to his profilin nastrious without a momen slave
Value of such journalistic work.
Entertainer rather than artist.
“Monte Cristo," “ The Three Musketeers,” “Twenty Years After," and “ Queen Margot.” He never approached the feeblest of these.
One effect of this mode of journalistic publication is immediately apparent to every reader of Dumas's novels who realizes that the work was produced day by day, often with the copy-boy at the writer's elbow. The value of such journalistic work depends on the independent interest that each fragment possesses. The artistic effect of the whole would in any case suffer from the accentuation of the parts. The attention of the reader is inevitably concentrated on details. The architectural effect of mass is lost upon him. The author becomes a raconteur, a sort of Scheherezade aiming at immediate effects, content that the impression of today shall be effaced by the impression of tomorrow. So such novels might continue to any length, and in fact France in the forties was, in the words of one of her critics,“ overwhelmed by some five or six huge compositions that embraced in their somber framework heaven and hell with all the most deadly passions of the human race.” These were the days of the “ Memoirs of the Devil,” of “The Mysteries of Paris,” “The Mysteries of London,” and “The Wandering Jew." The taste of the time was for novels in daily morsels in which characters reappeared every morning, so regularly and so long, that men came, as Gautier says, to regard them as part of daily life. “I often used to hear men say," he tells us, “' Monte Cristo has done this or that. I think he was right' or possibly wrong, just as one would blame the acts of one alive.”
From this point of view Dumas is not so much an artist as an entertainer; not so much a quality as a quantity, or, as he said of himself, .“ only a vulgarizer.” But for this very reason he contributed more than any other to give French fiction a cosmopolitan audience in the great middle class. He extended its domain greatly and permanently, being indeed the most catholic-spirited novelist of his time in interest and in sympathy, and the greatest story-teller in all the western world.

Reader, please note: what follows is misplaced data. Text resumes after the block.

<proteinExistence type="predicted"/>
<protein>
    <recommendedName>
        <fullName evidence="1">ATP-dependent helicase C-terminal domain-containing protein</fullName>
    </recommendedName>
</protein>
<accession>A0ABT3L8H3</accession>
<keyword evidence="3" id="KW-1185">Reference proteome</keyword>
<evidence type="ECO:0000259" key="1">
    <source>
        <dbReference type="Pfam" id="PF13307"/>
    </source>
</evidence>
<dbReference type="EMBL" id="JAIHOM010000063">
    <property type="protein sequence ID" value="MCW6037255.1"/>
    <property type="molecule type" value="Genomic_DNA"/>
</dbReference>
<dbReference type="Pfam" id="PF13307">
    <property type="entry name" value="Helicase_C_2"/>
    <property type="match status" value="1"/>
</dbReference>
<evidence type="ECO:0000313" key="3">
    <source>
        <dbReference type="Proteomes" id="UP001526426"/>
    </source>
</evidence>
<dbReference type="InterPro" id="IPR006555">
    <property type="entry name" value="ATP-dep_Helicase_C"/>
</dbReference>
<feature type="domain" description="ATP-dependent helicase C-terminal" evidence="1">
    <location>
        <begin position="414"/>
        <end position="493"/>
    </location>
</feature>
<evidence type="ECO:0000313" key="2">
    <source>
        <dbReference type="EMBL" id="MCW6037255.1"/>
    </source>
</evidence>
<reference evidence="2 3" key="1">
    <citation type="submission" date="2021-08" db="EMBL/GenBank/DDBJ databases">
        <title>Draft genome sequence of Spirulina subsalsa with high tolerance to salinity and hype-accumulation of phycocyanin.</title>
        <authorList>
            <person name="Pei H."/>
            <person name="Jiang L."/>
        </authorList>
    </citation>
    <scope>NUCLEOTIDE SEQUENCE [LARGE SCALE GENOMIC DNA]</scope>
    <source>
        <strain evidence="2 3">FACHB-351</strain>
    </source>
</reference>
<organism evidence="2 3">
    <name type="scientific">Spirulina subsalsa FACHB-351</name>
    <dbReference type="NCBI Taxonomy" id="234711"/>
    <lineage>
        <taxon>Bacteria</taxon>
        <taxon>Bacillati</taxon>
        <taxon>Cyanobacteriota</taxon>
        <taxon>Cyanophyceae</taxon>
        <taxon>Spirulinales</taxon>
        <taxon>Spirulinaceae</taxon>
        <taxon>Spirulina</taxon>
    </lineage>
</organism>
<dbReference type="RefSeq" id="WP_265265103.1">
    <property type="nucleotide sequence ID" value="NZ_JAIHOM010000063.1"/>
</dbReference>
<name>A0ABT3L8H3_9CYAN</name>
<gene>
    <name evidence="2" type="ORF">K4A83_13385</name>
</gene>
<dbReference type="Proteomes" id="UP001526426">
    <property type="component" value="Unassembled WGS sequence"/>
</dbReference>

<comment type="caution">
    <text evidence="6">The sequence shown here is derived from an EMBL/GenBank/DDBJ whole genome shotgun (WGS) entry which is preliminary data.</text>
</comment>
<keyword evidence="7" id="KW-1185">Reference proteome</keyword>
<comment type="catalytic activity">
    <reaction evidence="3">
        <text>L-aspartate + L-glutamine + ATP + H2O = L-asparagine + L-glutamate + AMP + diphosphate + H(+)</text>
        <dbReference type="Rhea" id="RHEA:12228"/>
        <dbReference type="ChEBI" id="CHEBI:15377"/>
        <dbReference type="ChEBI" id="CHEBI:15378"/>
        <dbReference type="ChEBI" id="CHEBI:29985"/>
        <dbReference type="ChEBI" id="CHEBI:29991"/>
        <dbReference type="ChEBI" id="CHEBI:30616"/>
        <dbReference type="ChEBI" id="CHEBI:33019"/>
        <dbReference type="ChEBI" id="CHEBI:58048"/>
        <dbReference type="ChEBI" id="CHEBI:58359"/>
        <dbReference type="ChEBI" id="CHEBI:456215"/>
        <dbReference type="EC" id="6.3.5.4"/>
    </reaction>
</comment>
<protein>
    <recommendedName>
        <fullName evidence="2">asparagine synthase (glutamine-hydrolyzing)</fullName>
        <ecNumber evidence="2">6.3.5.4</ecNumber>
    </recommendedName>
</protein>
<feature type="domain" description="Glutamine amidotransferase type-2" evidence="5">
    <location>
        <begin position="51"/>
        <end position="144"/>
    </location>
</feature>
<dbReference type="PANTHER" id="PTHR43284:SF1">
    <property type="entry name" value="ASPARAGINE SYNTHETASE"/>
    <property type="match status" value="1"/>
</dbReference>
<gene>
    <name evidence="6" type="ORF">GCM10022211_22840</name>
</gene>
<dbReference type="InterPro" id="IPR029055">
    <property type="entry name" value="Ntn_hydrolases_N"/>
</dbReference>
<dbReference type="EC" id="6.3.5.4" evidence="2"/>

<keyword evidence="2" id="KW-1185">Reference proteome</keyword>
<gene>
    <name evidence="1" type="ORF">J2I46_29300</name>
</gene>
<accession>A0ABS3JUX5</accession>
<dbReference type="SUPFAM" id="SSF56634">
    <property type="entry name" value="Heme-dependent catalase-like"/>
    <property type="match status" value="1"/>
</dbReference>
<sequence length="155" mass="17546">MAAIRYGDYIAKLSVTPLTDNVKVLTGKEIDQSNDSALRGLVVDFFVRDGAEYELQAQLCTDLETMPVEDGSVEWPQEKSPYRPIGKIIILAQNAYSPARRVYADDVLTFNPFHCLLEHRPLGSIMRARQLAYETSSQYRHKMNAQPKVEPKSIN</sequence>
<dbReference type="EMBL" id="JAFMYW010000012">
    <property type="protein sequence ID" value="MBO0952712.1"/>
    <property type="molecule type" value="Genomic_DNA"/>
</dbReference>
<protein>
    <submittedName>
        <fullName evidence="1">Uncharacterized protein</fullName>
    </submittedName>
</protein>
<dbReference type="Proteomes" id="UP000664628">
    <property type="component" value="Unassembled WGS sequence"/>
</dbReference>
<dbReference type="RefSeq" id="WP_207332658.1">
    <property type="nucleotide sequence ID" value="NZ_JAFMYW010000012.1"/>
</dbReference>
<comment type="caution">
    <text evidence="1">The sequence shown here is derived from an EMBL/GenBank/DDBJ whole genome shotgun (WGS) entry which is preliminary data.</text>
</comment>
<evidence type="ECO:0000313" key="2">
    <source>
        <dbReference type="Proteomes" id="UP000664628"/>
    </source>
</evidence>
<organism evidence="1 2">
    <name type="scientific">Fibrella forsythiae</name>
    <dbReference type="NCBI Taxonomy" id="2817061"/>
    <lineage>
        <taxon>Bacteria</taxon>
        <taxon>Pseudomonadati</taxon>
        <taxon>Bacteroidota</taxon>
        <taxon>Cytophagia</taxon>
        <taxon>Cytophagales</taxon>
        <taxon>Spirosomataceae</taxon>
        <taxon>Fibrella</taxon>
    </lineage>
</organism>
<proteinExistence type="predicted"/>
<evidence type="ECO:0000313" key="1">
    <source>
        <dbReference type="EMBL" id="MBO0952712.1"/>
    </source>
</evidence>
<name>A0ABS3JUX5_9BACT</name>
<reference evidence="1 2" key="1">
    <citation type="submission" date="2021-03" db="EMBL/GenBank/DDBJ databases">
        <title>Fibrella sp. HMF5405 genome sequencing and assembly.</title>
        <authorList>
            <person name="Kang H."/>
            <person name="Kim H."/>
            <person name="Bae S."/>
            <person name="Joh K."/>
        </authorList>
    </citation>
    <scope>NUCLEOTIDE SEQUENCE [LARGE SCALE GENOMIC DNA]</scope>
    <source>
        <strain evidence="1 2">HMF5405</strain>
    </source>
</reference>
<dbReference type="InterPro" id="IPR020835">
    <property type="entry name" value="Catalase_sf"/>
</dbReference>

Let us say a word of Dumas's life after “ The Three Musketeers,” before we pass to consider that novel itself. For a time he was possessor of a princely income, but he spent this and more with a phenomenal thriftlessness, for he had a sort of barbaric generosity, that made him a millionaire to a host of parasites, while to himself he was a beggar. He entered on contracts with thoughtless levity, became involved in lawsuits as costly as they were dishonorable, built a palace that cost half a million francs in 1847, sold it for debt in 1851, and from that year till his death became a pathetic wanderer, evading the sheriff and looking for “copy" in Belgium, England, Russia, the Caucasus, and Italy, till in 1866 he fell into the precarious poverty of senility, and was saved from a sordid end only by the persistent solicitude of his son, who had taken him rather as a warning than an example. He died at Dieppe on the day of the Prussian occupation of that town, December 5, 1870. After peace had come again he was solemnly interred at Villers-Cotterets.
Consider now “ The Three Musketeers,” that “Iliad of the feuilleton.” It is based, with no pretense of disguise, on the “ Memoirs of D'Artagnan” by Coutils de Sandras, who was almost contemporary with the story he pretended to record with realistic detail. These “ Memoirs" furnished the main outline of “The Three Musketeers,” and behind the hero of both is still to be discerned the historical Charles de Batz Castelmare d'Artagnan, who was killed at the siege of Maestricht in 1673. Sandras, too, had been a pioneer in the kind of fiction that Dumas was to write. He first transferred the scene of romance frankly from fairyland to France. He first made rapid action take the place of tedious talk about action, and he made men speak in brisk dialogue, not in the elaborate and fantastic language of Scudéry. Altogether in the history of fiction his book is by no means negligible, though it would surely be neglected were it not for “ The Three Musketeers.” Here, as in the